108 Traditional Yang Style Long Form

Mind And Body In Perfect Harmony



Having established a good foundation and understanding of the John Ding Tai Chi Chuan form, students are able to progress quickly in learning the popular 108 Traditional Yang Style Long Form. The Traditional Yang Style Long Form is commonly known as 108 or 88 Form. This is usually based on the method used in determining the number of posture of the long form. However, it is important to note that the essences of all forms are derived from the thirteen Tai Chi Chuan postures which comprise the Ba Gua (eight trigrams) and the principles of Wu Hang (Five elements). This was explained in The John Ding Tai Chi Chuan Form. In addition, Tai Chi Chuan principles and concepts must always be incorporated and be an integral part of your daily Tai Chi Chuan training practice including the form. Practising Tai Chi Chuan correctly enables the Chi energy to flow freely within the body, it improves the quality and strength of these energies and stops them being blocked or trapped by bad body structure or hard muscle. Blockages in the energy system are removed and one can then move with suppleness, poise, lightness and speed.

In traditional Yang Style Tai Chi Chuan, the form practiced is classified in three different Jià Shì 架式(structural framework): Dà (Large), Zhōng 中(Medium) and Xiǎo (Small) with stances at three different heights: high, medium and low. These heights are often referred to as crane, tiger and snake stance.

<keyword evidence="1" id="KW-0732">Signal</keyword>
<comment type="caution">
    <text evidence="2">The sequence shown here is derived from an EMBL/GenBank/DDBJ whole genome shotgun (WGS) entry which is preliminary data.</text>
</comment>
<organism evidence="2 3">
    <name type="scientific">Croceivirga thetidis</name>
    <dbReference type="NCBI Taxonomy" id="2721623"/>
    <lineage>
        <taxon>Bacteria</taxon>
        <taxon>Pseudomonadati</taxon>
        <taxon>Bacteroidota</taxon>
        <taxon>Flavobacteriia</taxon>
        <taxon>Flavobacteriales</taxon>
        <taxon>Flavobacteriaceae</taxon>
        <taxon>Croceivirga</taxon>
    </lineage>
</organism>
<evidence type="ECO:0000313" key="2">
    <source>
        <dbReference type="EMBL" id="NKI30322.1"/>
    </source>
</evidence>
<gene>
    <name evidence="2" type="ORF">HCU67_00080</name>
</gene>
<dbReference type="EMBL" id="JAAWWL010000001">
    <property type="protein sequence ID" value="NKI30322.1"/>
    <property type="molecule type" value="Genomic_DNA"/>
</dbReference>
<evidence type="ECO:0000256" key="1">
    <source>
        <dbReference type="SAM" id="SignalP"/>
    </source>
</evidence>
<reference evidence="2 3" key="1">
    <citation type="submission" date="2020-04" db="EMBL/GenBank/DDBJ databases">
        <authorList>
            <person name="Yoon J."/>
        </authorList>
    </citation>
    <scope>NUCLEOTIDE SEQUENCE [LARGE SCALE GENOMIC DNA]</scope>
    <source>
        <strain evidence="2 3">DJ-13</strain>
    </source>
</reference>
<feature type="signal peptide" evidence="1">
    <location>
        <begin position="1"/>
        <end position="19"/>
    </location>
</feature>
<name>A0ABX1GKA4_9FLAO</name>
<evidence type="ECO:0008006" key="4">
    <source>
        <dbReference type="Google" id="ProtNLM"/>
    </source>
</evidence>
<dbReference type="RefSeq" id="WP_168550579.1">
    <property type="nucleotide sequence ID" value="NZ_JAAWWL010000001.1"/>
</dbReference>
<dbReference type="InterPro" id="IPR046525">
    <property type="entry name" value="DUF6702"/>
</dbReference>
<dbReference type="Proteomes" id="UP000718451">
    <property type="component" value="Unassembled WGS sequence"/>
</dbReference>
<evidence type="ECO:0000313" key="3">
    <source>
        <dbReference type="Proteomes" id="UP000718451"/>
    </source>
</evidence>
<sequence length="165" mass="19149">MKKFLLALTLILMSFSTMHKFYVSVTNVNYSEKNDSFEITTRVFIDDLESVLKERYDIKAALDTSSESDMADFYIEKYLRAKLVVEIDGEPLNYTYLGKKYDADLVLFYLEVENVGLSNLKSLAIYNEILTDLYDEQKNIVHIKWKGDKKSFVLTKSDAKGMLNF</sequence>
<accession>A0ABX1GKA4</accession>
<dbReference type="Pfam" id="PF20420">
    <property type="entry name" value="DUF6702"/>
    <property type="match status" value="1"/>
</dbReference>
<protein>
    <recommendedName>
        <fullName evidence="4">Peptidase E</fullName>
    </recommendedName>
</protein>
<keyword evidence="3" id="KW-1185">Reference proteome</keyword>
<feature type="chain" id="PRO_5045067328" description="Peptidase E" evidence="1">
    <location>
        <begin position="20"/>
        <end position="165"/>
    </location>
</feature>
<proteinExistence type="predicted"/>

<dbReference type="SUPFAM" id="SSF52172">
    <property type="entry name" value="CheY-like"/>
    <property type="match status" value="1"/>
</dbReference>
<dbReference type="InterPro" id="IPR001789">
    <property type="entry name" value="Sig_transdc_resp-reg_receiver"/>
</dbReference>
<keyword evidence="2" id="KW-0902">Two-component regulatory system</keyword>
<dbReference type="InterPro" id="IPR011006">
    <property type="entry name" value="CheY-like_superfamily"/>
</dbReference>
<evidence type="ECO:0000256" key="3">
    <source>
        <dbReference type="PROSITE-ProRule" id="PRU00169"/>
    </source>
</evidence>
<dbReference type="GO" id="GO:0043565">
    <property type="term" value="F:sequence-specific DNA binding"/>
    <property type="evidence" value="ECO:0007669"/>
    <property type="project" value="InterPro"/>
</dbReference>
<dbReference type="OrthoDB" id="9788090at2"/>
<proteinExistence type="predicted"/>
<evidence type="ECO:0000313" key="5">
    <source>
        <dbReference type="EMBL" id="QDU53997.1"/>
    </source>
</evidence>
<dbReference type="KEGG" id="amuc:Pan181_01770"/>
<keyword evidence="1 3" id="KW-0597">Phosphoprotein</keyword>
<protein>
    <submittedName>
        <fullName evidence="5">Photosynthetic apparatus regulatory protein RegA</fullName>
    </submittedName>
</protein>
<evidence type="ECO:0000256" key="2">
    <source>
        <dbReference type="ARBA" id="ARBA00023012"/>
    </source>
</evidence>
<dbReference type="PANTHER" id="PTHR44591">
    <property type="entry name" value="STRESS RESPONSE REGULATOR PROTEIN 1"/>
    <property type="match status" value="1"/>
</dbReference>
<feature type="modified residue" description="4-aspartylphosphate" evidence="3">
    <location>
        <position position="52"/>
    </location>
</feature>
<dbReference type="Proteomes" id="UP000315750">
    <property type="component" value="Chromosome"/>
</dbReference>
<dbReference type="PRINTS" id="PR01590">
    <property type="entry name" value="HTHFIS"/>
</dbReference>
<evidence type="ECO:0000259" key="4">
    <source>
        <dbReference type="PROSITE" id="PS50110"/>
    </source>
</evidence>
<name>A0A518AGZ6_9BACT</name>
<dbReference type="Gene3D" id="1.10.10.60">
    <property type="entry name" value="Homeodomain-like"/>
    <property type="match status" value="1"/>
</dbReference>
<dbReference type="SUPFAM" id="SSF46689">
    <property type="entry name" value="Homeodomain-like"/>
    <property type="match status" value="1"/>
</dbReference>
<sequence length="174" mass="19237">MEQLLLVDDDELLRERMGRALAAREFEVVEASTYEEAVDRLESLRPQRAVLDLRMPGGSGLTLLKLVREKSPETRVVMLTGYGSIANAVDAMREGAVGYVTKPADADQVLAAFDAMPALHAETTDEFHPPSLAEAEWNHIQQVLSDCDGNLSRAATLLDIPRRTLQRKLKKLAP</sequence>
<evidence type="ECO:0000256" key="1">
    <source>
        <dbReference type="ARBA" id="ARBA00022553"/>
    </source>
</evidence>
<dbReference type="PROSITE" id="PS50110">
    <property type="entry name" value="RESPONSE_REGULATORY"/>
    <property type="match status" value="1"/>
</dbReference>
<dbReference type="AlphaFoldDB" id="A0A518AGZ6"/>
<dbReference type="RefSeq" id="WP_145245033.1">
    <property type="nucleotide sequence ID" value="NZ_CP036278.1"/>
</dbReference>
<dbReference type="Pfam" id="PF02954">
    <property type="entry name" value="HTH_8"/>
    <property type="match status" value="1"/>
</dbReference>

Dà Jià Shì 大架式(Large Frame):

In the large frame, the posture are usually extended, opened and relaxed with a high stance resembling a crane. The large frame form is much easier to learn and more suitable for improving health and fitness.

Zhōng Jià Shì 中架式(Medium Frame)

For more experienced practitioners who want to get more out of Yang Style Tai Chi Chuan, they should begin the next level of their training - medium frame with the tiger stance. The shoulders width leg stances are the same as the Crane style but the posture is lower and compact with less extended movement. This route of training helps to further strengthen your body structure while settling and concentrating your Chi at the Tan Tien point.

Xiǎo Jià Shì 小架式(Small Frame)

Only when Yang style practitioners have reached a sufficient level of skills would they be taught Xiǎo Jià Shì by their master. The form is even more compact and movements are light and agile. This practice emphasises on Chi power development.

In general, the traditional Yang Style long form is divided into 3 parts corresponding to the 3 primal powers of Heaven, Earth and Man. You start off with simpler postures in Part 1 of the form which later progress to more complex postures in Part 2 and Part 3 of the long form. All three parts should always be practiced together in a continuous flow without break - from beginning to end! When practiced correctly, there is a picture of slow perpetual flowing motion in a circular form. People are often mesmerised by movements of the form carried out by experience practitioner. It is commonly referred to as “moving meditation” - mind, body and spirit working as one in perfect harmony. With concentrated Chi, you can use it for health, healing and also as an effective internal martial arts.


Related Links :